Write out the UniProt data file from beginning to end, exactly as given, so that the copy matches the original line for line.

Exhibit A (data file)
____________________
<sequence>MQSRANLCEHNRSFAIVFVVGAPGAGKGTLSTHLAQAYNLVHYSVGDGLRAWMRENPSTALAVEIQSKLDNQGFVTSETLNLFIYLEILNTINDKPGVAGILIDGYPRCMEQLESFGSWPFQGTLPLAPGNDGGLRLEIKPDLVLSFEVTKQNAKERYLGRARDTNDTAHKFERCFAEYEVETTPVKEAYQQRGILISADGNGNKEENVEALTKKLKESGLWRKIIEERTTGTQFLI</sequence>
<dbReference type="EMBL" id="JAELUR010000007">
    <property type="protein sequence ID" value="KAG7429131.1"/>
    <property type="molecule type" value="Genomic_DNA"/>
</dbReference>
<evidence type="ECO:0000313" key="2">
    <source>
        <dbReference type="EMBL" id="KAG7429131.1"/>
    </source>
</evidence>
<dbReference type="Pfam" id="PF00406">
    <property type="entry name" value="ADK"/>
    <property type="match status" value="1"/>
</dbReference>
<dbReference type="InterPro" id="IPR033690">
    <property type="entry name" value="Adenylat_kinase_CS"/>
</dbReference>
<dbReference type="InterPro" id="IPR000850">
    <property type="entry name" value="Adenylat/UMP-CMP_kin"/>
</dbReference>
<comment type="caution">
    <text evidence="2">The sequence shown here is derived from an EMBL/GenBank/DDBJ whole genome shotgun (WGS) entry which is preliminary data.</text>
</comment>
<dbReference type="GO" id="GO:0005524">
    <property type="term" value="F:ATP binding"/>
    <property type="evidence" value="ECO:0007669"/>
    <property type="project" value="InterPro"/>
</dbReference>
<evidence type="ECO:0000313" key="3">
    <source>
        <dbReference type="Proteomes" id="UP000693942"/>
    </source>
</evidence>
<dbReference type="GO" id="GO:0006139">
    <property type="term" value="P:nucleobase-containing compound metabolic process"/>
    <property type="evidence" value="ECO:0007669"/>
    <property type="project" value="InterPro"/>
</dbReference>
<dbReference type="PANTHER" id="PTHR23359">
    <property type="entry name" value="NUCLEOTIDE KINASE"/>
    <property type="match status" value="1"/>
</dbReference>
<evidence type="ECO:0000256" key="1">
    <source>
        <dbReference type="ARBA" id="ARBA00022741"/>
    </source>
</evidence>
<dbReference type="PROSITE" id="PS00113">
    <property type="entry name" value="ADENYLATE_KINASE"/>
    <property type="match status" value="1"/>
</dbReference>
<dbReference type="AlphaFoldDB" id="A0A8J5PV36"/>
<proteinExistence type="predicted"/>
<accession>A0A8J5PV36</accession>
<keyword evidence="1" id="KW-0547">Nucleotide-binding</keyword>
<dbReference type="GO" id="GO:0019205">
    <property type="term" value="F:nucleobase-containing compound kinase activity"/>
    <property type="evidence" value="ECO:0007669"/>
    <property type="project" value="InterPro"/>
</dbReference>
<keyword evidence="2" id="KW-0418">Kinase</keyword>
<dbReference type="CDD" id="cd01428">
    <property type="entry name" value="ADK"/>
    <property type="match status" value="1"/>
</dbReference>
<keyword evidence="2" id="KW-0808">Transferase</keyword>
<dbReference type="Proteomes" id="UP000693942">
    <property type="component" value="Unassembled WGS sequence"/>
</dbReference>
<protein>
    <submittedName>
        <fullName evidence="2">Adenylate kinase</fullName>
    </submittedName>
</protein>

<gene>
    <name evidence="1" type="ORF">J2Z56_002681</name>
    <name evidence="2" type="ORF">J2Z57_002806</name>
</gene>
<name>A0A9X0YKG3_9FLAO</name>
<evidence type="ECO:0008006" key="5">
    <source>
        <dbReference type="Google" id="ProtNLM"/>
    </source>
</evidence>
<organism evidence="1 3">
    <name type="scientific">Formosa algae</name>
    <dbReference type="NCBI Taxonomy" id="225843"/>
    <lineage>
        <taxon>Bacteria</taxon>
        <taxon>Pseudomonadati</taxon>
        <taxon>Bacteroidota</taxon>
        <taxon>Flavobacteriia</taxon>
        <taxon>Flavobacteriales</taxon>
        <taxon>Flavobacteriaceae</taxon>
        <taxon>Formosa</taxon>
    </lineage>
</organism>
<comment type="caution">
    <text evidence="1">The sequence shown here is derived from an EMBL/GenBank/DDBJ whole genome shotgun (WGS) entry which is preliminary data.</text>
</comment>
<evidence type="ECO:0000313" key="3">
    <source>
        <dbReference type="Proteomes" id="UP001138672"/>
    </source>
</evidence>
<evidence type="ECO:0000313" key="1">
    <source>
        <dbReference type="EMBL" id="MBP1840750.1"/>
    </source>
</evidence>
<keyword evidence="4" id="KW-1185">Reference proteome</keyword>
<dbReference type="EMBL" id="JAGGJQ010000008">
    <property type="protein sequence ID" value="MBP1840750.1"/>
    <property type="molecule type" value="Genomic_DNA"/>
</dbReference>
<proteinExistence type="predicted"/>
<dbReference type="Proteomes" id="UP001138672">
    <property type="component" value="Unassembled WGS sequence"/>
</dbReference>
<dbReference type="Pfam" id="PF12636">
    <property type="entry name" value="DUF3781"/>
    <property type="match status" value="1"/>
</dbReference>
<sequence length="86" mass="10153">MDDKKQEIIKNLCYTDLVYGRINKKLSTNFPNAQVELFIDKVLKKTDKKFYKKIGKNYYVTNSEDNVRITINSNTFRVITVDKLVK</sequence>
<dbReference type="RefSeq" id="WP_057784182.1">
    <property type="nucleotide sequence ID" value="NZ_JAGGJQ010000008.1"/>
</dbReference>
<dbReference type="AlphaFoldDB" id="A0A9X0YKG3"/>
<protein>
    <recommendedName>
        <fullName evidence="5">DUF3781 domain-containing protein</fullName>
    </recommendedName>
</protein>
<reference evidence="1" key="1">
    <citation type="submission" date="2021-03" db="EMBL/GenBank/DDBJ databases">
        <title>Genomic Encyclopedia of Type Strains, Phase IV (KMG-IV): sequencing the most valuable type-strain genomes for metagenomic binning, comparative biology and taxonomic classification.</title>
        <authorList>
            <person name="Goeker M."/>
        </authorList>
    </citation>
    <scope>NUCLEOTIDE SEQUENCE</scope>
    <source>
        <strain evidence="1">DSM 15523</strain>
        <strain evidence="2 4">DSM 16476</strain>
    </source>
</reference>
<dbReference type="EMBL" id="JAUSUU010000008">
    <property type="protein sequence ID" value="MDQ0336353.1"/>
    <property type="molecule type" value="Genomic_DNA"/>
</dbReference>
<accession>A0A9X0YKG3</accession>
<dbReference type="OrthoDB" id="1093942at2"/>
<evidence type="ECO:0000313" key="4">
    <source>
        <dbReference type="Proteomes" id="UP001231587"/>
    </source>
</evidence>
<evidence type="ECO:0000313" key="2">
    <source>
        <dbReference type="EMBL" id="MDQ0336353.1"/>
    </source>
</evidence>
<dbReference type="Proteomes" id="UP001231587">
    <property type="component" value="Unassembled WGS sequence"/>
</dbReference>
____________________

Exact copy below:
<sequence>MQSRANLCEHNRSFAIVFVVGAPGAGKGTLSTHLAQAYNLVHYSVGDGLRAWMRENPSTALAVEIQSKLDNQGFVTSETLNLFIYLEILNTINDKPGVAGILIDGYPRCMEQLESFGSWPFQGTLPLAPGNDGGLRLEIKPDLVLSFEVTKQNAKERYLGRARDTNDTAHKFERCFAEYEVETTPVKEAYQQRGILISADGNGNKEENVEALTKKLKESGLWRKIIEERTTGTQFLI</sequence>
<dbReference type="EMBL" id="JAELUR010000007">
    <property type="protein sequence ID" value="KAG7429131.1"/>
    <property type="molecule type" value="Genomic_DNA"/>
</dbReference>
<evidence type="ECO:0000313" key="2">
    <source>
        <dbReference type="EMBL" id="KAG7429131.1"/>
    </source>
</evidence>
<dbReference type="Pfam" id="PF00406">
    <property type="entry name" value="ADK"/>
    <property type="match status" value="1"/>
</dbReference>
<dbReference type="InterPro" id="IPR033690">
    <property type="entry name" value="Adenylat_kinase_CS"/>
</dbReference>
<dbReference type="InterPro" id="IPR000850">
    <property type="entry name" value="Adenylat/UMP-CMP_kin"/>
</dbReference>
<comment type="caution">
    <text evidence="2">The sequence shown here is derived from an EMBL/GenBank/DDBJ whole genome shotgun (WGS) entry which is preliminary data.</text>
</comment>
<dbReference type="GO" id="GO:0005524">
    <property type="term" value="F:ATP binding"/>
    <property type="evidence" value="ECO:0007669"/>
    <property type="project" value="InterPro"/>
</dbReference>
<evidence type="ECO:0000313" key="3">
    <source>
        <dbReference type="Proteomes" id="UP000693942"/>
    </source>
</evidence>
<dbReference type="GO" id="GO:0006139">
    <property type="term" value="P:nucleobase-containing compound metabolic process"/>
    <property type="evidence" value="ECO:0007669"/>
    <property type="project" value="InterPro"/>
</dbReference>
<dbReference type="PANTHER" id="PTHR23359">
    <property type="entry name" value="NUCLEOTIDE KINASE"/>
    <property type="match status" value="1"/>
</dbReference>
<evidence type="ECO:0000256" key="1">
    <source>
        <dbReference type="ARBA" id="ARBA00022741"/>
    </source>
</evidence>
<dbReference type="PROSITE" id="PS00113">
    <property type="entry name" value="ADENYLATE_KINASE"/>
    <property type="match status" value="1"/>
</dbReference>
<dbReference type="AlphaFoldDB" id="A0A8J5PV36"/>
<proteinExistence type="predicted"/>
<accession>A0A8J5PV36</accession>
<keyword evidence="1" id="KW-0547">Nucleotide-binding</keyword>
<dbReference type="GO" id="GO:0019205">
    <property type="term" value="F:nucleobase-containing compound kinase activity"/>
    <property type="evidence" value="ECO:0007669"/>
    <property type="project" value="InterPro"/>
</dbReference>
<keyword evidence="2" id="KW-0418">Kinase</keyword>
<dbReference type="CDD" id="cd01428">
    <property type="entry name" value="ADK"/>
    <property type="match status" value="1"/>
</dbReference>
<keyword evidence="2" id="KW-0808">Transferase</keyword>
<dbReference type="Proteomes" id="UP000693942">
    <property type="component" value="Unassembled WGS sequence"/>
</dbReference>
<protein>
    <submittedName>
        <fullName evidence="2">Adenylate kinase</fullName>
    </submittedName>
</protein>

<gene>
    <name evidence="1" type="ORF">J2Z56_002681</name>
    <name evidence="2" type="ORF">J2Z57_002806</name>
</gene>
<name>A0A9X0YKG3_9FLAO</name>
<evidence type="ECO:0008006" key="5">
    <source>
        <dbReference type="Google" id="ProtNLM"/>
    </source>
</evidence>
<organism evidence="1 3">
    <name type="scientific">Formosa algae</name>
    <dbReference type="NCBI Taxonomy" id="225843"/>
    <lineage>
        <taxon>Bacteria</taxon>
        <taxon>Pseudomonadati</taxon>
        <taxon>Bacteroidota</taxon>
        <taxon>Flavobacteriia</taxon>
        <taxon>Flavobacteriales</taxon>
        <taxon>Flavobacteriaceae</taxon>
        <taxon>Formosa</taxon>
    </lineage>
</organism>
<comment type="caution">
    <text evidence="1">The sequence shown here is derived from an EMBL/GenBank/DDBJ whole genome shotgun (WGS) entry which is preliminary data.</text>
</comment>
<evidence type="ECO:0000313" key="3">
    <source>
        <dbReference type="Proteomes" id="UP001138672"/>
    </source>
</evidence>
<evidence type="ECO:0000313" key="1">
    <source>
        <dbReference type="EMBL" id="MBP1840750.1"/>
    </source>
</evidence>
<keyword evidence="4" id="KW-1185">Reference proteome</keyword>
<dbReference type="EMBL" id="JAGGJQ010000008">
    <property type="protein sequence ID" value="MBP1840750.1"/>
    <property type="molecule type" value="Genomic_DNA"/>
</dbReference>
<proteinExistence type="predicted"/>
<dbReference type="Proteomes" id="UP001138672">
    <property type="component" value="Unassembled WGS sequence"/>
</dbReference>
<dbReference type="Pfam" id="PF12636">
    <property type="entry name" value="DUF3781"/>
    <property type="match status" value="1"/>
</dbReference>
<sequence length="86" mass="10153">MDDKKQEIIKNLCYTDLVYGRINKKLSTNFPNAQVELFIDKVLKKTDKKFYKKIGKNYYVTNSEDNVRITINSNTFRVITVDKLVK</sequence>
<dbReference type="RefSeq" id="WP_057784182.1">
    <property type="nucleotide sequence ID" value="NZ_JAGGJQ010000008.1"/>
</dbReference>
<dbReference type="AlphaFoldDB" id="A0A9X0YKG3"/>
<protein>
    <recommendedName>
        <fullName evidence="5">DUF3781 domain-containing protein</fullName>
    </recommendedName>
</protein>
<reference evidence="1" key="1">
    <citation type="submission" date="2021-03" db="EMBL/GenBank/DDBJ databases">
        <title>Genomic Encyclopedia of Type Strains, Phase IV (KMG-IV): sequencing the most valuable type-strain genomes for metagenomic binning, comparative biology and taxonomic classification.</title>
        <authorList>
            <person name="Goeker M."/>
        </authorList>
    </citation>
    <scope>NUCLEOTIDE SEQUENCE</scope>
    <source>
        <strain evidence="1">DSM 15523</strain>
        <strain evidence="2 4">DSM 16476</strain>
    </source>
</reference>
<dbReference type="EMBL" id="JAUSUU010000008">
    <property type="protein sequence ID" value="MDQ0336353.1"/>
    <property type="molecule type" value="Genomic_DNA"/>
</dbReference>
<accession>A0A9X0YKG3</accession>
<dbReference type="OrthoDB" id="1093942at2"/>
<evidence type="ECO:0000313" key="4">
    <source>
        <dbReference type="Proteomes" id="UP001231587"/>
    </source>
</evidence>
<evidence type="ECO:0000313" key="2">
    <source>
        <dbReference type="EMBL" id="MDQ0336353.1"/>
    </source>
</evidence>
<dbReference type="Proteomes" id="UP001231587">
    <property type="component" value="Unassembled WGS sequence"/>
</dbReference>